The phrase means "O [name]". Literally, the word Yā means O (as in a call to someone). It is a common prefix used by Arabs to call each other. Someone named Zaid will be addressed in Arabic as Yā Zaid.
The word Yā alone is of no religious significance. It is used as well with derogatory and abusive words in Arabic, for example in Yā kadhdhāb (یا کذاب) "O Liar".
Request for strength
Ya Ali is mostly used as a request for strength in the phrase Ya Ali Madad (یا علی مدد, Ali, help!) because he is the Imamah Imam in Shia Islam.
Other phrases are mostly used as slogans which are meant to increase one's level of morale in certain situations and also increase the religious passion. These phrases are mostly used in religious gatherings.
Remembrance of Muharram
During the Remembrance of Muharram, spontaneous slogans of Ya Hussain, Ya ‘Ali and Ya Rasulul-Lah "Messenger of God!" are very common. On such occasions, the slogans are mostly demonstrations of strong support.
Muslims visiting the grave of Muhammad recite As-salatu as-salamu alayka, Ya Rasulul-Lah "Greetings and peace be upon you, O Messenger of God". Shia Muslims use similar kinds of greetings while visiting graves and shrines of other holy personalities.
In Saudi Arabia, Yā Muhammad is used to address a stranger in order to begin a conversation. It is considered one of the polite and respectful ways to address a stranger, as Muhammad is considered as the most respectful name anyone can be called, hence its popularity among Muslims worldwide.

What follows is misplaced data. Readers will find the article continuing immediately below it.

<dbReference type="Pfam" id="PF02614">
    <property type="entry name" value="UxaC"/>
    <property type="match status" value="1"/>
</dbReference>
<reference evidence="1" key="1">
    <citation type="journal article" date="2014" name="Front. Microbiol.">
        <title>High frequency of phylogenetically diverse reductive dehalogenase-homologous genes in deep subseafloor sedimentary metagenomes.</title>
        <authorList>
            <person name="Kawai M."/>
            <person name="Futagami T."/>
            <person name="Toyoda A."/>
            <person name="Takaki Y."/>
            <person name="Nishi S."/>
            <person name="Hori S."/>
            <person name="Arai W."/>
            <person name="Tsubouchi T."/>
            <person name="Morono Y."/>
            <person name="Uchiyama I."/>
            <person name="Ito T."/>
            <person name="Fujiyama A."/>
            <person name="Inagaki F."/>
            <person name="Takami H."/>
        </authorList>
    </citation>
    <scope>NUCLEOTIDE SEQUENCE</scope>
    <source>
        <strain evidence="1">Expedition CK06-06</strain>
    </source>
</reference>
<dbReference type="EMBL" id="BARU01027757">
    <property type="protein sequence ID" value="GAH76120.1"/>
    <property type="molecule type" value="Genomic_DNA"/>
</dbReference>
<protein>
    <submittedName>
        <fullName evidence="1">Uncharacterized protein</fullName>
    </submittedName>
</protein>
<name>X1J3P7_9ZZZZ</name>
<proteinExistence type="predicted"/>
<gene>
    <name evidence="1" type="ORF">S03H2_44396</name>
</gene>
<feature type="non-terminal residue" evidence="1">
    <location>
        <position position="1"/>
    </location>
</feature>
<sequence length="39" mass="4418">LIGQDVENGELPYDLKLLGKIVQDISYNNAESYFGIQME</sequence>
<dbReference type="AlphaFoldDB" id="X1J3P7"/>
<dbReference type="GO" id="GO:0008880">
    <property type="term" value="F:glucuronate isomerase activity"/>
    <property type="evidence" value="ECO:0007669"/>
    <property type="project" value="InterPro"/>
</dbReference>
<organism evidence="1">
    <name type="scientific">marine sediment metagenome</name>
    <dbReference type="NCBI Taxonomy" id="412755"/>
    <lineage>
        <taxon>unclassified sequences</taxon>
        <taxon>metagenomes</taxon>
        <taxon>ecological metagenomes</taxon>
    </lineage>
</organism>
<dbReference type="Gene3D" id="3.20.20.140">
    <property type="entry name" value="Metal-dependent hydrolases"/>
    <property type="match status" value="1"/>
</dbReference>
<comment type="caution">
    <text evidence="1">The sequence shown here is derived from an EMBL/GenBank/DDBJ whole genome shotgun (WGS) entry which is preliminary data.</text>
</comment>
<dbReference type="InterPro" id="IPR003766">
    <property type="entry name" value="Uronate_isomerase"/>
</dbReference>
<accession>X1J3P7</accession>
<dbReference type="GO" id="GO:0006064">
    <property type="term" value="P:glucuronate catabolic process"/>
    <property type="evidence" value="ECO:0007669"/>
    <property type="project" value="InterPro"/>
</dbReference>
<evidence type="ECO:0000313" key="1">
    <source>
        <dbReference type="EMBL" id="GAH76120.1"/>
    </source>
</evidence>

In popular culture
A popular Hindi/Urdu song in India is Yā ‘Alī (Urdu: یا علی, Hindi: या अली), sung by Assamese singer Zubeen Garg. The song, basically a fast techno-fusion romantic track, is a plea to Ali for a lover. The song’s words are written by Sayeed Qadri. The song is from the soundtrack of the Bollywood film, Gangster.
Arguments For and Against
Those who support using Yā derive their support from the articles of faith, There is no god but God and Muhammad is the messenger of God". As this cannot be changed, they claim that Muhammad is still alive because Muhammad is the messenger of Allah, not was. There are also some arguments from the Qur'an, such as the Qur'anic verse that states "Do not consider those who die on the path for Islam to be dead." (2:154) In addition, a plaque on the Prophet's grave to this day reads "As-salāmu ‘alayka, Yā Rasūlu l-Lāh" "Peace be upon you, O Prophet of God", highlighting that the Salafis, who run the mosque, themselves should agree with the practice.
Those who practice this are mainly Shi'as and Sufis.
This practice is regarded as wrong by some Muslims, arguing that no one needs an intermediary to speak to God. There are some sects and groups who consider this to be an innovation and idolatry, because only God alone can help and no one else. They derive their support from the Qur'an where it states, "Do not recall any god beside me...Ask me directly if you are in need."
The Islamic revival movements in the late colonial period developed puritan thoughts in islamic theology. Groups which condemn the phrase ya to anyone than God are today known as salafis, a school of thought within the sunni sect of islam. Others, like the Deobandis, allow limited use of "Ya Muhammad", such as when sending peace and blessings upon the Prophet of Islam.